I Wish You Would Let Me Tell Your Story

I wish you would let me tell your story.

I knew what happened that day at the Christian Life Education Centre. You and a couple of other students who exhibited unmasculine mannerisms and qualities were singled out and asked to come before the vice rector of the school and the centre's coordinator. The vice rector proceeded to tell you "it is a sin to have mannerisms or act in ways that do not align with the nature of the sex you were born with."

Short of saying, you are boys. Do not act like girls.

I saw you and the others return to the classroom, your eyes red and wet. I wanted to ask you what had happened. I wanted to comfort you, and stand with you in solidarity. But you kept quiet. You did not want to talk about it.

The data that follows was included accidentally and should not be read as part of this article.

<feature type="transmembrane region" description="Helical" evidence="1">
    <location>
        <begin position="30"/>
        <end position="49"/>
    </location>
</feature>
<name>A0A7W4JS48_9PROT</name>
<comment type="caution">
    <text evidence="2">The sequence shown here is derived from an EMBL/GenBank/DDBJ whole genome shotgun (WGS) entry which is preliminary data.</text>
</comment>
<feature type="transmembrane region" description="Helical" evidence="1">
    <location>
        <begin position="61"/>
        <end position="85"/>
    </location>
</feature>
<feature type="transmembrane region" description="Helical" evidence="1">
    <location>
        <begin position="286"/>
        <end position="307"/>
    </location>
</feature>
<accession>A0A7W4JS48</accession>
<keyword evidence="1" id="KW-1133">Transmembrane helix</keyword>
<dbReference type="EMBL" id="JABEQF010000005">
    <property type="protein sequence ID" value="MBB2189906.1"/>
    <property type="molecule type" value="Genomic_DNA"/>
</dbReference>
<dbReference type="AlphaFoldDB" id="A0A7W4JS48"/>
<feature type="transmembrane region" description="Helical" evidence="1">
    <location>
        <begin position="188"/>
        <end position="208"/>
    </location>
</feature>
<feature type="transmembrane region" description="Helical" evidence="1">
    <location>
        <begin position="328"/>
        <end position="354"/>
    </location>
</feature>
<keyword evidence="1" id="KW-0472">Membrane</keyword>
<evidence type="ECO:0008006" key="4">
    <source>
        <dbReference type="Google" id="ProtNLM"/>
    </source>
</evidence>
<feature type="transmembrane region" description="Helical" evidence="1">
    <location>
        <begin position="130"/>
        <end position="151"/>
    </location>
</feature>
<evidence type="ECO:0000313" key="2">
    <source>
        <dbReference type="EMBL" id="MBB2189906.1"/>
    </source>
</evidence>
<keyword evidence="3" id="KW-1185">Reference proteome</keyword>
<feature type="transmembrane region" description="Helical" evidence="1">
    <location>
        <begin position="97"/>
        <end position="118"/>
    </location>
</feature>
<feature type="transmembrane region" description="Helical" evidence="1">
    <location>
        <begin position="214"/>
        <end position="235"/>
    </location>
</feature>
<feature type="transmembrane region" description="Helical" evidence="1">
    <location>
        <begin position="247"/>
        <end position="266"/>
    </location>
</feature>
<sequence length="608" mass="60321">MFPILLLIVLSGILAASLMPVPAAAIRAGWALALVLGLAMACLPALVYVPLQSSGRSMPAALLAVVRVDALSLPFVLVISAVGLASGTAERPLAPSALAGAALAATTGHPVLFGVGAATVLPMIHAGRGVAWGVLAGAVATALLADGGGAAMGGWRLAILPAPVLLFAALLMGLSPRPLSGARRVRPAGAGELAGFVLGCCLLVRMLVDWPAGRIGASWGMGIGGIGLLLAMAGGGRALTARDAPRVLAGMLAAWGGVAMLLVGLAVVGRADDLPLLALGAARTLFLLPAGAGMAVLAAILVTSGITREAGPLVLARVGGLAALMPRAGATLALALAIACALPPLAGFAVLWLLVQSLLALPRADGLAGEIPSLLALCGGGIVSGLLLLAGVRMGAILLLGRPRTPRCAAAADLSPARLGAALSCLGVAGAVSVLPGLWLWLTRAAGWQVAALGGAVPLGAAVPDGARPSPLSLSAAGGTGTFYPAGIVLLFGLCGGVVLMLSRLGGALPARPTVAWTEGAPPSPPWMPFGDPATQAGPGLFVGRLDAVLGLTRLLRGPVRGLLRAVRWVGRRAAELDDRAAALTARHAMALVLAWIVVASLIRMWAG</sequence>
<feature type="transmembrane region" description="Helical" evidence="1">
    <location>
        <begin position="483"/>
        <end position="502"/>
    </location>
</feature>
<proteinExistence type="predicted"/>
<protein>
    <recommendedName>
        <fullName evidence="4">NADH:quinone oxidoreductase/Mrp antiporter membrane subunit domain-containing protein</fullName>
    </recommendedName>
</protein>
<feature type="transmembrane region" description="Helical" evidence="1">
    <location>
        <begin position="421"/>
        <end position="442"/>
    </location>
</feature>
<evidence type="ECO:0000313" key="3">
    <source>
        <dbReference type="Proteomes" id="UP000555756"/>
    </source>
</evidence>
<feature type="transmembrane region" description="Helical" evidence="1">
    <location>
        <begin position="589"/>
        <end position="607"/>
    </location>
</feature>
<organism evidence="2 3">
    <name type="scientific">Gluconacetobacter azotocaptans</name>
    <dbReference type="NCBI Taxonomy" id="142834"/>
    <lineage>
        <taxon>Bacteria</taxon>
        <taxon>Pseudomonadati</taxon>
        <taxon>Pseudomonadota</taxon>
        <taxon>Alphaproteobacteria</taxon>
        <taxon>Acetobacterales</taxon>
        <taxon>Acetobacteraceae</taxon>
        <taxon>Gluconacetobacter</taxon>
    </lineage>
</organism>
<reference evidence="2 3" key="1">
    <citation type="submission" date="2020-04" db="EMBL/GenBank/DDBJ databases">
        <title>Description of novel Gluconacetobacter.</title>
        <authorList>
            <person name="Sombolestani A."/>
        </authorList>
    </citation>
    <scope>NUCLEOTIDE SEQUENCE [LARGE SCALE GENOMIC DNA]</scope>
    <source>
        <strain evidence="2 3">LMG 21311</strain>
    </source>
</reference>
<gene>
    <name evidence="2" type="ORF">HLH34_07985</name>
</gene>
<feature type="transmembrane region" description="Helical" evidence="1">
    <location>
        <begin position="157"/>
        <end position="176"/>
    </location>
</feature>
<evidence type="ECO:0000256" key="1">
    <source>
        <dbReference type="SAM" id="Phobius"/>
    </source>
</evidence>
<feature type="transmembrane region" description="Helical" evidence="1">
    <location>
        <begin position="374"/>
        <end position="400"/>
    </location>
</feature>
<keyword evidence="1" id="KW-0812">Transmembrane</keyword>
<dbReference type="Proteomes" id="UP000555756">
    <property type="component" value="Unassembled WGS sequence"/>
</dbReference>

I saw how this burden of sin had effectively silenced you. And in your silence, I could hear the wail of your pain -- loud and clear. I wished I was there with you to respond to the sanctimonious vice rector, but we all had this fear of them reporting us to our parents, or worse, potentially get expelled.

I found out all the details from another classmate, who was far more fearless. He described to me the judgmental finger-wagging of a church leader and an educator who were supposed to inspire compassion and kindness.

I know that this was so long ago, and you may have already buried this incident in the dusty far corners of your mind, never to be revisited. But I wish you'd let me tell your story.

I wanted you to know, your pain is also my pain.